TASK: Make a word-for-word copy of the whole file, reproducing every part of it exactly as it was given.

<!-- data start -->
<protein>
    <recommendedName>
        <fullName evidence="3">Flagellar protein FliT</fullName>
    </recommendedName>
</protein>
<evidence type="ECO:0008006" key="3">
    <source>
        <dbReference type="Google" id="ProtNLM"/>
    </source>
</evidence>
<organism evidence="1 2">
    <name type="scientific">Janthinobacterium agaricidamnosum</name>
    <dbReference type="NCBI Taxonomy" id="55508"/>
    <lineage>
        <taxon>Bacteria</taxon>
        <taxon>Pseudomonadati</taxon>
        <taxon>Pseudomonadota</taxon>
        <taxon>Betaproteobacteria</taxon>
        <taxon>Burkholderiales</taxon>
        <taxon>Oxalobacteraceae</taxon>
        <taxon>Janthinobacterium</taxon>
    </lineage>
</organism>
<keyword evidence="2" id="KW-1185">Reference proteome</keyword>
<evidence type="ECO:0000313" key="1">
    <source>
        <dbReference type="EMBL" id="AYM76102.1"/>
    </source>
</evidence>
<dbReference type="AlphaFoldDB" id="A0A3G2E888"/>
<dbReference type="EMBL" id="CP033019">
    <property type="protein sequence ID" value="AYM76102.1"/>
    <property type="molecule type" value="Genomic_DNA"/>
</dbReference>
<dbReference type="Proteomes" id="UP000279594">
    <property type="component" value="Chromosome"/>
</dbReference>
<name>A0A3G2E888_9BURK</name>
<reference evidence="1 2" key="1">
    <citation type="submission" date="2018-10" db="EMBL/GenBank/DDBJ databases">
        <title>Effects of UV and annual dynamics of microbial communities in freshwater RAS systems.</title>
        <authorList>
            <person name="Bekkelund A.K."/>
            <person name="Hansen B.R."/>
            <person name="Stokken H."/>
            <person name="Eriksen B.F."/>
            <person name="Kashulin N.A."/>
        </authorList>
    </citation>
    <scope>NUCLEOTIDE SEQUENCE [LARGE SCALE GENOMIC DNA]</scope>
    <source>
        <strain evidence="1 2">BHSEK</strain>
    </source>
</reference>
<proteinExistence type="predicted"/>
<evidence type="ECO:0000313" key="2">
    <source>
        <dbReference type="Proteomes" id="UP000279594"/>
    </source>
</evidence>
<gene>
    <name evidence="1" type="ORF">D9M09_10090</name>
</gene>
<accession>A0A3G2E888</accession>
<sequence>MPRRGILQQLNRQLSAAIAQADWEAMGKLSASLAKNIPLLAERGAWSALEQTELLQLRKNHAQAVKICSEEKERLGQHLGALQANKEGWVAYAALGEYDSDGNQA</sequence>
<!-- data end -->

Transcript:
<protein>
    <recommendedName>
        <fullName evidence="3">Flagellar protein FliT</fullName>
    </recommendedName>
</protein>
<evidence type="ECO:0008006" key="3">
    <source>
        <dbReference type="Google" id="ProtNLM"/>
    </source>
</evidence>
<organism evidence="1 2">
    <name type="scientific">Janthinobacterium agaricidamnosum</name>
    <dbReference type="NCBI Taxonomy" id="55508"/>
    <lineage>
        <taxon>Bacteria</taxon>
        <taxon>Pseudomonadati</taxon>
        <taxon>Pseudomonadota</taxon>
        <taxon>Betaproteobacteria</taxon>
        <taxon>Burkholderiales</taxon>
        <taxon>Oxalobacteraceae</taxon>
        <taxon>Janthinobacterium</taxon>
    </lineage>
</organism>
<keyword evidence="2" id="KW-1185">Reference proteome</keyword>
<evidence type="ECO:0000313" key="1">
    <source>
        <dbReference type="EMBL" id="AYM76102.1"/>
    </source>
</evidence>
<dbReference type="AlphaFoldDB" id="A0A3G2E888"/>
<dbReference type="EMBL" id="CP033019">
    <property type="protein sequence ID" value="AYM76102.1"/>
    <property type="molecule type" value="Genomic_DNA"/>
</dbReference>
<dbReference type="Proteomes" id="UP000279594">
    <property type="component" value="Chromosome"/>
</dbReference>
<name>A0A3G2E888_9BURK</name>
<reference evidence="1 2" key="1">
    <citation type="submission" date="2018-10" db="EMBL/GenBank/DDBJ databases">
        <title>Effects of UV and annual dynamics of microbial communities in freshwater RAS systems.</title>
        <authorList>
            <person name="Bekkelund A.K."/>
            <person name="Hansen B.R."/>
            <person name="Stokken H."/>
            <person name="Eriksen B.F."/>
            <person name="Kashulin N.A."/>
        </authorList>
    </citation>
    <scope>NUCLEOTIDE SEQUENCE [LARGE SCALE GENOMIC DNA]</scope>
    <source>
        <strain evidence="1 2">BHSEK</strain>
    </source>
</reference>
<proteinExistence type="predicted"/>
<evidence type="ECO:0000313" key="2">
    <source>
        <dbReference type="Proteomes" id="UP000279594"/>
    </source>
</evidence>
<gene>
    <name evidence="1" type="ORF">D9M09_10090</name>
</gene>
<accession>A0A3G2E888</accession>
<sequence>MPRRGILQQLNRQLSAAIAQADWEAMGKLSASLAKNIPLLAERGAWSALEQTELLQLRKNHAQAVKICSEEKERLGQHLGALQANKEGWVAYAALGEYDSDGNQA</sequence>